2. All good points with no easy answers. I think that we have been far too concerned for “authority” rather than service. We forget that Jesus has all authority. While we select a few to lead, they then tend to ignore those who they lead. Then we get into a pattern year after year. Let’s emphasize service and being servants, thinking of others rather than ourselves.

  3. Just the other day I had the privilege of listening in on one of the best conversations on leadership in the church that I have ever heard (also some of the best steak quesadillas I’ve ever had as well). Essentially, one of the ministers at our church was sharing with a visiting minister that many churches with leadership issues experience difficulties as a direct result of a lack of mission and vision. Obviously this is a catch 22. It takes leadership to cast vision and instill within the congregation a sense of mission. Often churches without strong leadership and a clear vision struggle with the tension between mission and tradition. In Churches of Christ it is not always clear as to whom the holder of the vision is. In some cases the eldership empowers the senior minister or preacher to lead the congregation, but they do so in word only. When “mission” and tradition collide, however, tradition often trumps mission and the perceived leader is stripped of his authority. I truly believe the only solution is mutual submission. This can only occur when ministers and elders trust and respect one another (unfortunately, the two groups are often suspect of each other). I am fortunate to minister in an environment where our elders truly shepherd. Seriously! Our elders meetings consist of elders and ministers praying together; no business- just prayer. All business is taken care of via our governance counsel upon which our senior minister and executive minister serve alongside a few elders. The shepherds trust the GC and vice versa. I have never seen or been a part of a system that works so well. In addition, our senior minister is the best I have ever seen at vision casting and instilling excitement within the congregation concerning the mission of the church. The direction of the church will not be compromised by tradition simply because the mission is more important.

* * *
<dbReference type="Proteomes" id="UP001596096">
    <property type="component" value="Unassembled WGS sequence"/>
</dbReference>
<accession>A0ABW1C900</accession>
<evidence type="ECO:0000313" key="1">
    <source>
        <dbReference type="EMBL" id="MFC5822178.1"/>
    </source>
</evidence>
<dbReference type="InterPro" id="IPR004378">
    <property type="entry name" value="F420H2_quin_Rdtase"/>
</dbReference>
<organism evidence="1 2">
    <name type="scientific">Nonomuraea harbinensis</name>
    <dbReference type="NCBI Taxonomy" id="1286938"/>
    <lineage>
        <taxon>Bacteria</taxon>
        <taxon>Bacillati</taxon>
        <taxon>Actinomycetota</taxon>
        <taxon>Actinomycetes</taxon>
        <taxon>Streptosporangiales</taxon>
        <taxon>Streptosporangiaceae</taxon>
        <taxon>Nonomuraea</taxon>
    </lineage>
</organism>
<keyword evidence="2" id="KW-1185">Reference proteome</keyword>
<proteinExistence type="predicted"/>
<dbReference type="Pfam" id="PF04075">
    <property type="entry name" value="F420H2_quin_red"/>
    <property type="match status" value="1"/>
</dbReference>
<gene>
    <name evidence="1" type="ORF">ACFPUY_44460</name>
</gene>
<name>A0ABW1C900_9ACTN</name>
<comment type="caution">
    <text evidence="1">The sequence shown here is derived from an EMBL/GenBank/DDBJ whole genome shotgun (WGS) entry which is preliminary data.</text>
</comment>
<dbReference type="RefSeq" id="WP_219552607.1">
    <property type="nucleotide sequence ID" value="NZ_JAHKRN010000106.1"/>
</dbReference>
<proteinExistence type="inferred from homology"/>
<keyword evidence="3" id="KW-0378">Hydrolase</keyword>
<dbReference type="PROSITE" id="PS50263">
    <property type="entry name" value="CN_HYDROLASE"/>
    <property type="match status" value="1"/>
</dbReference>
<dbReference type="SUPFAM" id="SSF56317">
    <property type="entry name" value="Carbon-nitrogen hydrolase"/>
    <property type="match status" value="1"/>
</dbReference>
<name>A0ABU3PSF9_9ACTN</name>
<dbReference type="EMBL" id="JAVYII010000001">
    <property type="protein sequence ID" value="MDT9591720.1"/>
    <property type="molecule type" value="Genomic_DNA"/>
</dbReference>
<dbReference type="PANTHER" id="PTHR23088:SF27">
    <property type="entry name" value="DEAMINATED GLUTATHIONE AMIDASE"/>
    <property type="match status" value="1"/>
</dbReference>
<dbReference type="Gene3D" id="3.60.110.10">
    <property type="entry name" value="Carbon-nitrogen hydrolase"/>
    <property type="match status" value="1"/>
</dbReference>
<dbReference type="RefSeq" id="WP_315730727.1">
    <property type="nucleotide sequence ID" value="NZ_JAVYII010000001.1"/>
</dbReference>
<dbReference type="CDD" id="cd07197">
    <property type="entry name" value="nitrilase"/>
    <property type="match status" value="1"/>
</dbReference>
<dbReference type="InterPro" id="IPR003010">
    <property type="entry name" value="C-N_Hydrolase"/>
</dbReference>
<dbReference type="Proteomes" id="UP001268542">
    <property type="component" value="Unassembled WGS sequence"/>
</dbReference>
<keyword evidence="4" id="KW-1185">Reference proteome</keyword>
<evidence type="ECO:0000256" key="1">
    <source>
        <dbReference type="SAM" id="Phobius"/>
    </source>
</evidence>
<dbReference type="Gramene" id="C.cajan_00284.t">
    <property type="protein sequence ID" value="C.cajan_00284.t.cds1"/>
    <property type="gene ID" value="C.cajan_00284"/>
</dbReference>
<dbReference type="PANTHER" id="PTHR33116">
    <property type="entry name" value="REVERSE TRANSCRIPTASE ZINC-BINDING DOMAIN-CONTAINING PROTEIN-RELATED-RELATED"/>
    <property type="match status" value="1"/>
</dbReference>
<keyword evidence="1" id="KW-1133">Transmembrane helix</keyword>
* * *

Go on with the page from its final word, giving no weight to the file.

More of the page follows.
4. I served as a minister for a church that was still very much healing from the effects of a former and a very destructive preacher (who had an education from one of them preacher training schools that seek dogmatic indoctrination rather than healthy biblical wisdom) but I still would agree that such cases are too few and far to pop up on the radar in Churches of Christ.
    Grace and Peace,
    K. Rex Butts

  5. “In fact, I would have a hard time citing a case of an “out of control” preacher in Churches of Christ–while cases of “elder abuse” are easy to find.”
    100% agree. Mark Driscoll is a great leader and great minister. I love his work.

  6. When Paul sent out Timothy and Titus to continue the pastoral/evangelist work in the local church, he told them to establish elders because the churches needed more leadership than just one man. What Churches of Christ have mistakenly assumed was that Timothy and Titus were to surrender all sense of leadership authority and responsibility to the established elders. But the Pastoral Epistles never say that and that is further confirmed by the responsibility they were to continue to have. What the Chirches of Christ need is a way for the local church to have elders and preacher(s)/minister(s) who work together not as one over the other but as servant-partners who are mutually submitted to Jesus Christ.
    Grace and Peace,
    K. Rex Butts

  7. Well Tim, you and I have had this conversation more than once. As a precursor to my statements I like to say that I fully love the churches of Christ, our amazing heritage, our singing a cappella in our worship services, our insistence on Scripture, and our stance on the necessity of baptism.